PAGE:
In bacteria, more than half of the genes in the genome are organized in operons. In contrast, in eukaryotes, functionally related genes are usually dispersed across the genome. There are, however, numerous examples of functional clusters of nonhomologous genes for metabolic pathways in fungi and plants. Despite superficial similarities with operons (physical clustering, coordinate regulation), these clusters have not usually originated by horizontal gene transfer from bacteria, and (unlike operons) the genes are typically transcribed separately rather than as a single polycistronic message. This clustering phenomenon raises intriguing questions about the origins of clustered metabolic pathways in eukaryotes and the significance of clustering for pathway function. Here we review metabolic gene clusters from fungi and plants, highlight commonalities and differences, and consider how these clusters form and are regulated. We also identify opportunities for future research in the areas of large-scale genomics, synthetic biology, and experimental evolution.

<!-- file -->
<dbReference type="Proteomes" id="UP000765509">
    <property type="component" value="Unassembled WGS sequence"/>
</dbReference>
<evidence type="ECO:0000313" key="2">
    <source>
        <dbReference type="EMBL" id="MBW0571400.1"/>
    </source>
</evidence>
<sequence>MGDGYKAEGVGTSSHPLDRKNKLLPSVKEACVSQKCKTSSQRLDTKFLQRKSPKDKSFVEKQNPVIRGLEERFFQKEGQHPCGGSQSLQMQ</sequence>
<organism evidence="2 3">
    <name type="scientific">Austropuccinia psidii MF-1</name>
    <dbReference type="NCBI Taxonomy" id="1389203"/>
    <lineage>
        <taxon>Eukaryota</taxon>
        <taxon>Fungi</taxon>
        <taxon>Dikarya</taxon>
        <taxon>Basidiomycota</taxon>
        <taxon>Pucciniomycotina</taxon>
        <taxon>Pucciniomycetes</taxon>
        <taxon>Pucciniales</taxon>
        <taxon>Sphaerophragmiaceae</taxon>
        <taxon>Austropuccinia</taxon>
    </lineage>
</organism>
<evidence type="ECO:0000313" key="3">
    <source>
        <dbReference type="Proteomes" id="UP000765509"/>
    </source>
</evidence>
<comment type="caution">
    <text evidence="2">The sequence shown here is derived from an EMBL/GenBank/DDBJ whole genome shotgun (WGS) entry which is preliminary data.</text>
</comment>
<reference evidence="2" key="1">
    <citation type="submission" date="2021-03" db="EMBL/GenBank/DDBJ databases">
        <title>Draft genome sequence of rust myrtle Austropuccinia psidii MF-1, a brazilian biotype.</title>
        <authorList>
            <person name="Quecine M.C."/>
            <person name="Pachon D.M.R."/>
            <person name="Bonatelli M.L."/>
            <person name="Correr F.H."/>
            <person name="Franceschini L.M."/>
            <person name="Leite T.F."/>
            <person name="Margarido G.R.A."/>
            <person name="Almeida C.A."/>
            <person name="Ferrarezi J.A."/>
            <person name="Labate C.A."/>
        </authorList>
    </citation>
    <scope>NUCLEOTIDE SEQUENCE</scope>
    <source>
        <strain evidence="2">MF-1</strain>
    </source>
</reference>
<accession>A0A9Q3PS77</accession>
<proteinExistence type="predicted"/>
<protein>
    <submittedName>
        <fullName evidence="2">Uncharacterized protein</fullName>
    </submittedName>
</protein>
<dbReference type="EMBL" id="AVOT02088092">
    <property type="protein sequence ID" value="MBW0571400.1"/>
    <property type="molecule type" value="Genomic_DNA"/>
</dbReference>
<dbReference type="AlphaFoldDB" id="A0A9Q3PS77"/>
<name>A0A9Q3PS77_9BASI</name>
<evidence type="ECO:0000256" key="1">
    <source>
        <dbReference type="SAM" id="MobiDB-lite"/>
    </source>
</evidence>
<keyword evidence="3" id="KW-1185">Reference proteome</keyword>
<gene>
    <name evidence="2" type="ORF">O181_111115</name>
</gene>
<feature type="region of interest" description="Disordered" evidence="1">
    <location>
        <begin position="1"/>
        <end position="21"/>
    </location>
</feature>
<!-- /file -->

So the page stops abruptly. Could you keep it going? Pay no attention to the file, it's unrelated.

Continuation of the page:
|Number of pages||25|
|Journal||Annual Review of Genetics|
|Publication status||Published - 23 Nov 2018|
- genome architecture
- natural products
ASJC Scopus subject areas